The vulcanization process can be accomplished in accordance with any known physical or chemical methods. For instance, molded parts can be vulcanized physically by electron irradiation or other high-energy irradiation or chemically, by using sulfur or sulfur chlorides as well as the known vulcanization accelerators such as mercapto-benzo-thiazole, mercapto-benzo-thiazole derivatives, or thiuram disulfide, or, using peroxides such as benzoyl peroxide as a radical former.
It is essential for the invention that the unvulcanized molded part is coated with a varnish which contains at least one compound as a binder or a binder component which is capable of participating in the vulcanizing reaction.
Particularly well suited are one- or two-component polyurethane varnishes which contain an olefinically unsaturated compound which is capable of participating in the vulcanizing reaction as a binder or a binder component. The concentration of olefinically unsaturated ═C═C═ groupings in the binder of the varnish used should be 0.1 to 8 and preferably 0.5 to 6 percent by weight, referred to the binder, assuming a molecular weight of 24 for the olefinically unsaturated grouping.
Suitable two-component polyurethane varnishes are any known solvent-containing or solvent-less polyurethane varnishes, which contain organic polyisocyanates as well as organic polyhydroxyl compounds as binders, where the amount of these binder components corresponds preferably to an NCO/OH equivalence ratio of 0.5:1, and in particular 0.9:1 to 1.1:1, and wherein at least one of the components named, i.e. organic polyisocyanate and organic polyhydroxyl compound, is olefinically unsaturated and capable of participating in the vulcanizing reaction.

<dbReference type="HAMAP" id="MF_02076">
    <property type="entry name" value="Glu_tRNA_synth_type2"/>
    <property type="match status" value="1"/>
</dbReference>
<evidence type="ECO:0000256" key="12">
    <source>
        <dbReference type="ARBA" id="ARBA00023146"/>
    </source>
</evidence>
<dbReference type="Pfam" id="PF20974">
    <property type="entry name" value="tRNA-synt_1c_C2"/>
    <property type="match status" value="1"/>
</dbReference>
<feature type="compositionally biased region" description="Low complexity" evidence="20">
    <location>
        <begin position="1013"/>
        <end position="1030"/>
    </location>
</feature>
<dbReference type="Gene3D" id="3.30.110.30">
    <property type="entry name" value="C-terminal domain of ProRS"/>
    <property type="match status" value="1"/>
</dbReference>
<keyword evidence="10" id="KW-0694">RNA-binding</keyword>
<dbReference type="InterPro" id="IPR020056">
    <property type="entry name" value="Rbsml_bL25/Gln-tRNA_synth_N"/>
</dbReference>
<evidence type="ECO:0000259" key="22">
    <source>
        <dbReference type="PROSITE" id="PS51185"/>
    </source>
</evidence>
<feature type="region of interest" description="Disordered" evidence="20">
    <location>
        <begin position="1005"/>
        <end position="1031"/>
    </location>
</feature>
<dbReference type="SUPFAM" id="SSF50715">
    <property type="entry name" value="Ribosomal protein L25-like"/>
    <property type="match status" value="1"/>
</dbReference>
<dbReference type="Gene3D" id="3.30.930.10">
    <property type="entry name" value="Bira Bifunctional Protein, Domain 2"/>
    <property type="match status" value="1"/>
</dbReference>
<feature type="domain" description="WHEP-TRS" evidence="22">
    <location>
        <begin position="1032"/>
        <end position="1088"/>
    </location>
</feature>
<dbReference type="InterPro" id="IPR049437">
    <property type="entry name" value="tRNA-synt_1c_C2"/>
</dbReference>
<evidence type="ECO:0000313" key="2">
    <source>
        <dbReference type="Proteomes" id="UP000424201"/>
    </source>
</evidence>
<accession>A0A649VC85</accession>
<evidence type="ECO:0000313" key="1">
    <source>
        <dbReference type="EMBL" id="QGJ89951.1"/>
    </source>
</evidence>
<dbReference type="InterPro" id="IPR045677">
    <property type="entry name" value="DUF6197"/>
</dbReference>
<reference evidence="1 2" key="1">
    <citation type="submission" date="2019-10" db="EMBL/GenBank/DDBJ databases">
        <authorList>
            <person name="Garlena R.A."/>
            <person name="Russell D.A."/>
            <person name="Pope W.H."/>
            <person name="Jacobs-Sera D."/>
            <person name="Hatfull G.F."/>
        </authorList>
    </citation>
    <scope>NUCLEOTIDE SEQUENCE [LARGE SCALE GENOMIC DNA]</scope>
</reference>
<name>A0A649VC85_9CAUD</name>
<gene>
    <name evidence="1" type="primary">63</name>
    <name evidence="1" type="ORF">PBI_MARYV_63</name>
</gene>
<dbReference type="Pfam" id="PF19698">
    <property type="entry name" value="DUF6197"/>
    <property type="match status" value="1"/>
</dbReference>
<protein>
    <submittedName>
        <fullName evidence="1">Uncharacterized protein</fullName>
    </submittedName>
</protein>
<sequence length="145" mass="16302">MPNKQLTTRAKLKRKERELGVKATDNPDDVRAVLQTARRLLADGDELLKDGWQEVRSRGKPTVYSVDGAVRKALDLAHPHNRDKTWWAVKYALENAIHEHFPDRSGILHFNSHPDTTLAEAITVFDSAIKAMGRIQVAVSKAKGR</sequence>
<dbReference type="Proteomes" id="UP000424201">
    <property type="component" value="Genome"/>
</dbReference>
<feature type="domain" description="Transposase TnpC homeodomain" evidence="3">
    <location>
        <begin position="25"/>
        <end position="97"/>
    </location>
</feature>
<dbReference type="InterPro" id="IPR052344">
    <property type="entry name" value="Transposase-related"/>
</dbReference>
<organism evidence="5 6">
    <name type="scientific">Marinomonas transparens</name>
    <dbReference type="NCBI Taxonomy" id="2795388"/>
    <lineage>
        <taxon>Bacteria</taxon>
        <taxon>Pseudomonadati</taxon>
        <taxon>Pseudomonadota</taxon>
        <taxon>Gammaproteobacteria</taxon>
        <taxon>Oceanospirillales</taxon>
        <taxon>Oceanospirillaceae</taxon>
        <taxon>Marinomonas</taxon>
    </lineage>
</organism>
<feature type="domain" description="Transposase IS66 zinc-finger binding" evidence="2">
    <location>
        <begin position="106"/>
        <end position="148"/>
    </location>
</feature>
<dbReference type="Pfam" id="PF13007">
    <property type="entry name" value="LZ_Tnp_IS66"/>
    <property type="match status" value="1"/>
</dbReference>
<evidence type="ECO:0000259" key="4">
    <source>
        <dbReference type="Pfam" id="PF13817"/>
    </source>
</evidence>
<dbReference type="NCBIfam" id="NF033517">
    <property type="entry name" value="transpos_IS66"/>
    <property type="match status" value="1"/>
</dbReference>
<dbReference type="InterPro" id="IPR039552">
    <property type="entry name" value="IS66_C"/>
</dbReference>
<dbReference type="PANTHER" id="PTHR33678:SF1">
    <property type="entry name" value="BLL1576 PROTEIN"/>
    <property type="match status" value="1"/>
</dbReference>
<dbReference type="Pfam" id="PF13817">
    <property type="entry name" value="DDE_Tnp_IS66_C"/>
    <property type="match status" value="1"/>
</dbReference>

Suitable polyisocyanates are, for instance, compounds with the formula Q (NCO)n, where n=2 to 4 and preferably 2, and Q signifies an aliphatic hydrocarbon radical with 2 to 18 and preferably 6 to 10 C-atoms; a cycloaliphatic hydrocarbon radical with 4 to 15, and preferably 5 to 10 C-atoms; an aromatic hydrocarbon radical with 6 to 15, and preferably 6 to 13 C-atoms; or an araliphatic hydrocarbon radical with 8 to 15 and preferably 8 to 13 C-atoms, for instance:
ethylene diisocyanate, 1,4-tetramethylene diisocyanate, 1,6-hyexamethylene diisocyanate, 1,12-dodecane-diisocyanate, cyclobutane-1,3-diisocyanate, cyclohexane-1,3- and -1,4-diisocyanate as well as any mixtures of these isomers; 1-isocynato-3,3,5-trimethyl-5-isocynatomethylcyclohexane (German Published Prosecuted Application No. 1 202 785, U.S. Pat. No. 3,401,190), 2,4- and 2,6-hexahydrotoluylene diisocyanate as well as any mixtures of these isomers; hexahydro- 1,3- and/or -1,4-phenylene diisocyanate, perhydro-2,4'- and/or -4,4'-diphenylmethane diisocyanate, 1,3- and 1,4-phenylene diisocyanate, 3,4- and 2,6- toluylene diisocyanate as well as any mixtures of these isomers; diphenylmethane- 2,4'- and/or -4,4'-diisocyanate, naphthylene-1,5-diisocyanate.